Off-the-beaten-track: Islands Part 2


Last week I wrote a post about some off-the-beaten-path islands in Southeast Asia I had the pleasure of visiting. This week I write about the rest. The most beautiful, weirdest, most off the beaten path islands. I hope that you enjoy this post as much I have enjoyed writing it.


Corn Islands, Nicaragua


Location: Off the Atlantic coast of Nicaragua

Getting there:  Lord, are ya’ll ready for this? This island is without a doubt the most isolated island I visited and definitely the hardest to get to. To get to this island you have 2 main choices you can go by land or by air. 


By air: You need to go to this website where you can find flights for roughly $112 that take about an hour. Note: Flights are no always offered everyday. Make sure to plan it out so that there is actually a flight for your preferred dates.

By land: To get to Corn Islands you need to take a bus that leaves from Managua at 9pm and arrives in Rama at sometime in the early morning (depending on how many stops they have to make). Once in blue fields you will catch a boat from Rama to bluefields. From there you will rush and try to catch the ferry from Rama to Corn islands, this is very hard as they don’t have ferry’s everyday, and those that do exist fill up very quickly. If you are trying to catch the ferry, I highly recommend you get to Rama at the very minimum the night before. I missed the ferry and ended up taking a flight from Rama to Big corn because my flight home was looming and I wanted to have some time on the islands.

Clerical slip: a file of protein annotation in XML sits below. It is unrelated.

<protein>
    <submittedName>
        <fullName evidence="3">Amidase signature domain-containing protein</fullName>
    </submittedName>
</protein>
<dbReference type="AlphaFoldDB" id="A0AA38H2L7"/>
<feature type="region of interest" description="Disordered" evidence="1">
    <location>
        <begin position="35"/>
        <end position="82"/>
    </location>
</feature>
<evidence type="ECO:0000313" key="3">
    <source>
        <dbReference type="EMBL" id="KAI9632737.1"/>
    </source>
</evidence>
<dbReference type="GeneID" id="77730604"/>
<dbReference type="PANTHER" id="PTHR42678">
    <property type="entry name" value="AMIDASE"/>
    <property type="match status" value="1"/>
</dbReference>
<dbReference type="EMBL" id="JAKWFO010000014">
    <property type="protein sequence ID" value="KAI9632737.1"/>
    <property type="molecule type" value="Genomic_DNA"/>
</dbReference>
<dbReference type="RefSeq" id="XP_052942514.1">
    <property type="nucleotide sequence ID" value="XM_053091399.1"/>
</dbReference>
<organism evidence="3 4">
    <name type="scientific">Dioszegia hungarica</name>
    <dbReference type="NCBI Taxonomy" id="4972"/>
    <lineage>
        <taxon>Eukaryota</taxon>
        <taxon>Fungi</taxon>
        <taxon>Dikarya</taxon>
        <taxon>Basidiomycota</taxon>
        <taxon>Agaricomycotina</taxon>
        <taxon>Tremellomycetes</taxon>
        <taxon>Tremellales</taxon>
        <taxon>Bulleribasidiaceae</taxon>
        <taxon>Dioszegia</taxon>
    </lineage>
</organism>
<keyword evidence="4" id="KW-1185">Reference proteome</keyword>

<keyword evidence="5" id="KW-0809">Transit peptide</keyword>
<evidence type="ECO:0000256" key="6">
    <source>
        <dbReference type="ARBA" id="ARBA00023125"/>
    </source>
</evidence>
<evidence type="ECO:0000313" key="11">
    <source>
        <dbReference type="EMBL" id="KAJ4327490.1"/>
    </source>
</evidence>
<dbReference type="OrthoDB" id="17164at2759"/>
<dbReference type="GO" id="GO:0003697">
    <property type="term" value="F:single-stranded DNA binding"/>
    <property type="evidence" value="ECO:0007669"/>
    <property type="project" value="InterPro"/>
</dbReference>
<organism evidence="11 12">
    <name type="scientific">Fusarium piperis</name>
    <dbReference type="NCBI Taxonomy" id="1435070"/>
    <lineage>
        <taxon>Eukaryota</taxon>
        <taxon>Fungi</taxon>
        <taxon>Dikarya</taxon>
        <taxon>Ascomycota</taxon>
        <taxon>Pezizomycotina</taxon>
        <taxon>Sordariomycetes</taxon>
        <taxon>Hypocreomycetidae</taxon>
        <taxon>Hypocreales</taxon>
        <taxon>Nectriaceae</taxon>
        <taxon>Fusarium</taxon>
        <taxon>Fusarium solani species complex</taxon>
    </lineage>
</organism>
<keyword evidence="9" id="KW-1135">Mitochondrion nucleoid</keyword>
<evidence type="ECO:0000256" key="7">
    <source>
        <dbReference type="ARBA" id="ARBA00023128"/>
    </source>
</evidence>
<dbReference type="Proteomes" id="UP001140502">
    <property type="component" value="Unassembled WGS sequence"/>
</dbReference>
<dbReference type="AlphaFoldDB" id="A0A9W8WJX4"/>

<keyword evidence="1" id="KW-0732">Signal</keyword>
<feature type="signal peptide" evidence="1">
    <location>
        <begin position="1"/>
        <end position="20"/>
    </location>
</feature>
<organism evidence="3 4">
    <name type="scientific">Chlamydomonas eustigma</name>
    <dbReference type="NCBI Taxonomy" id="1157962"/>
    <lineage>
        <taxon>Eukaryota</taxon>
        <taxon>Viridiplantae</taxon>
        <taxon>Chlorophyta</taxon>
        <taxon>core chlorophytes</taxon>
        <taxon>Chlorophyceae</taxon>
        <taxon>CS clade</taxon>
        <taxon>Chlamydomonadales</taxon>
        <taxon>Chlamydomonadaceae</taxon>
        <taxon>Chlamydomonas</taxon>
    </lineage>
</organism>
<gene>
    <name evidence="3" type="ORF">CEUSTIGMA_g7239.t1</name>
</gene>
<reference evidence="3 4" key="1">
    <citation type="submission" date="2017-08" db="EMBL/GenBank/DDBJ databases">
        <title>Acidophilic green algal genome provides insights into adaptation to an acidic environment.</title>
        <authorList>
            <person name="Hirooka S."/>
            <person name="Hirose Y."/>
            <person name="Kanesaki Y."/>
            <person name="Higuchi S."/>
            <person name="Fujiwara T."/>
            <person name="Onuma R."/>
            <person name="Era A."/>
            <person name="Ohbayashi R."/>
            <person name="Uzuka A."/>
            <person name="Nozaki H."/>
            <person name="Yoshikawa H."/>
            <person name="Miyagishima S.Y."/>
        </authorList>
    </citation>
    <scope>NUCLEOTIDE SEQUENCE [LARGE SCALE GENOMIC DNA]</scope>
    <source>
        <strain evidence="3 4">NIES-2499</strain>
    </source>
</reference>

Note: there are two corn islands. I prefer the much more isolated little corn. For a much more detailed version of how to get there check out my post from 2016 here


Setting: Little corn is a carless island with unpredictable ferries/boat transportation. So much of this island depends on the weather. When the weather is nice you have easy transportation, about 4 hours of electricity and fun opportunities like scuba diving, snorkeling, and wind surfing. When the weather is bad, you are stuck, for better or worse, in your rented room and if you felt brave enough, the closest restaurant. The island itself is almost completely walk able and had some really great views if you’re willing to make the effort. You can find massages, yoga, and more to help you relax during your time here. Although don’t expect anything to be fancy. This island is the very definition of off the beaten path.